In the boxing ring, it was just me and God.

I wore the boxing gloves while he wore his robe of mercy, grace, and lovingkindness, ready to embrace me in it.

I usually cried, wailed and talked to God on the cold tiled bathroom floor–this had become my new private place.  But just as this darkness slowly crept into my heart, so did the peace of the Lord.  He was fighting for me when I couldn’t muster up the strength to do so.

One day as the hot water fell over my head permeating every inch of cold in my body, so did the peace of the Lord seep into the cold dark places of my heart.

That day in the shower the Lord sang over me with songs of hope and joy.  He reminded me that He had not left me and I was a good mom.  He opened my eyes to see what my preschooler was experiencing here could have happened to him in the U.S. just the same.  Change is inevitable no matter where you live.  And so my son would experience this with each passing grade, with each new teacher and when his friends would move to another church or school.

I went to bed that night with the hope and promise that God was with me.  I didn’t have to mother alone–He is with me.

You might be thinking that I should already know that stuff as a missionary but we also need reminders of His faithfulness.

With each passing day the Lord gently reminded me in the midst of my pain that my kids were only processing and adjusting in the way they knew how.  Time would heal us.  Prayer would support us.  He would give us strength beyond what our weary bodies and minds could handle.

ecuador

This experience we were giving our children to experience another country, language, poverty, food and Him at work–would only make them more compassionate and accepting. (Seven years into it, I can definitely attest to that.)

One night I was putting my preschooler to bed and it took everything within me not to burst into uncontrollable weeping. He quietly whimpered and asked, “When are we going back home?”  I looked at him and noticed that even in his whimpering, in his confusion and anxiety-ridden little self, he still had that sparkle in his eye.  That sparkle that has always been able to put a smile on my face.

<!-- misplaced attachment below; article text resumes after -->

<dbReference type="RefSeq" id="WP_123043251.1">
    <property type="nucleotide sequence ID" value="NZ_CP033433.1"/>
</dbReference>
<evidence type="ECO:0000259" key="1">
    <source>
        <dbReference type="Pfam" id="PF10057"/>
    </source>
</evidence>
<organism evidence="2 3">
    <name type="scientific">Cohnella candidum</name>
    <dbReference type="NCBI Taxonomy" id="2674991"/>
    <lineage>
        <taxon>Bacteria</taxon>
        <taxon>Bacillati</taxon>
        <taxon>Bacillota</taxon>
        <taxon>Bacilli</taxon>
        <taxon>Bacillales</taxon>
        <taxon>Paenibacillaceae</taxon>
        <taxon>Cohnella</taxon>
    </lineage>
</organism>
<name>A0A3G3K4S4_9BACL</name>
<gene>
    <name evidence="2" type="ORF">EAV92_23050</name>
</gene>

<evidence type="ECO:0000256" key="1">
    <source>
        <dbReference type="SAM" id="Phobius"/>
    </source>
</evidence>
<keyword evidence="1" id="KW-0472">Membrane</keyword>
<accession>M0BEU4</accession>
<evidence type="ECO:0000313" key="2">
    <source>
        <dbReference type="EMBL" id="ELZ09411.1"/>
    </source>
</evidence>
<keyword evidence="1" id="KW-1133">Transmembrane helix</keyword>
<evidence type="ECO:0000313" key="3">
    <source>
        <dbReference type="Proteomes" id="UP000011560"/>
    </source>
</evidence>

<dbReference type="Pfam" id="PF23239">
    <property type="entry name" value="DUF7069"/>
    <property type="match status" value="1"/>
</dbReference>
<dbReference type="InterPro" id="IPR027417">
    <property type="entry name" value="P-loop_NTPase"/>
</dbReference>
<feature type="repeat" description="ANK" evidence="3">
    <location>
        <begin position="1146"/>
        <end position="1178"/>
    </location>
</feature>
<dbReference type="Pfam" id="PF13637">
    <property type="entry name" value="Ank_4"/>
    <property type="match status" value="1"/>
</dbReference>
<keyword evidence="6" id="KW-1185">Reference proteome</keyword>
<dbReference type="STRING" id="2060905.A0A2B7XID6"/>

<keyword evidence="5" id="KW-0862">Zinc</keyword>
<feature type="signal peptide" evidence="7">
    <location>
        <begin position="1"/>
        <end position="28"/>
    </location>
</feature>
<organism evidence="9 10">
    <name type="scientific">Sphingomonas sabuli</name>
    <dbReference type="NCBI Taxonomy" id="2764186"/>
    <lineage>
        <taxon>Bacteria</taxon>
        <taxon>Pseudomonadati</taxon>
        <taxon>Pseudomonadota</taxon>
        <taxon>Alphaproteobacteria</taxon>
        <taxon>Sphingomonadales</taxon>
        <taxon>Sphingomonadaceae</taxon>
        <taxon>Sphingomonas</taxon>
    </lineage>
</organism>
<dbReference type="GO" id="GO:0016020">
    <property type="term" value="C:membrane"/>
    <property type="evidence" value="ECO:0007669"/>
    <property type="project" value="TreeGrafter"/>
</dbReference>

calacali

His sparkle was a star in the darkness. So with confidence and tears I responded, “This is home. Buddy, this is home. We are home!”

family on beach

 

Notes: I use “I” mostly because this is my experience and I don’t wish to speak for anyone in my family. Secondly, for those of you reading this and are getting ready to go to the mission field my hope is to remind you that “God is with us” in our pain and confusion. What I share above are only wee little details of what it’s like to get hit in your motherhood when on the mission field. It’s the stuff that I would not have written in my newsletters. It’s the stuff that I needed time to process in the midst of the transition in a new country. The beauty and blessings that have surrounded us while on the mission field far outweigh the pain I’ve experienced as a result of being in it.

Thirdly, my kids were not in pain.  I was.  Like any mother, it hurts us to see our children struggle and somehow we always manage to carry the guilt of whatever is happening at the moment.  My kids did have moments of grieving and missed the familiar and had challenges with the language but that is all normal and to be expected. But they had forged sweet friendships with the nationals and with our missionary community within the first month of our arrival.

(update 2/2019 Looking back now and reading this article after raising my kids in a country that’s not their passport country I can wholeheartedly tell you I am so glad I didn’t let this guilt and lonely feelings be my deciding factor of whether we should stay. We have now left this country after living there 9 years in a little community that was not absent of challenges but we loved it dearly. To this day we still feel an emptiness in our hearts that’s in the shape of Ecuador.)

mothering on the mission field

 

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  1. Thank you, thank you. I needed to read this. For me it’s their safety that I’ve had to learn to leave in His hands and not to be constantly worried about it.

    • Cindy, I’m so glad you stopped by with your kinds words. yes, it’s so hard to do that but I’m so thankful that He gently reminds. Blessings on your journey!
      Mari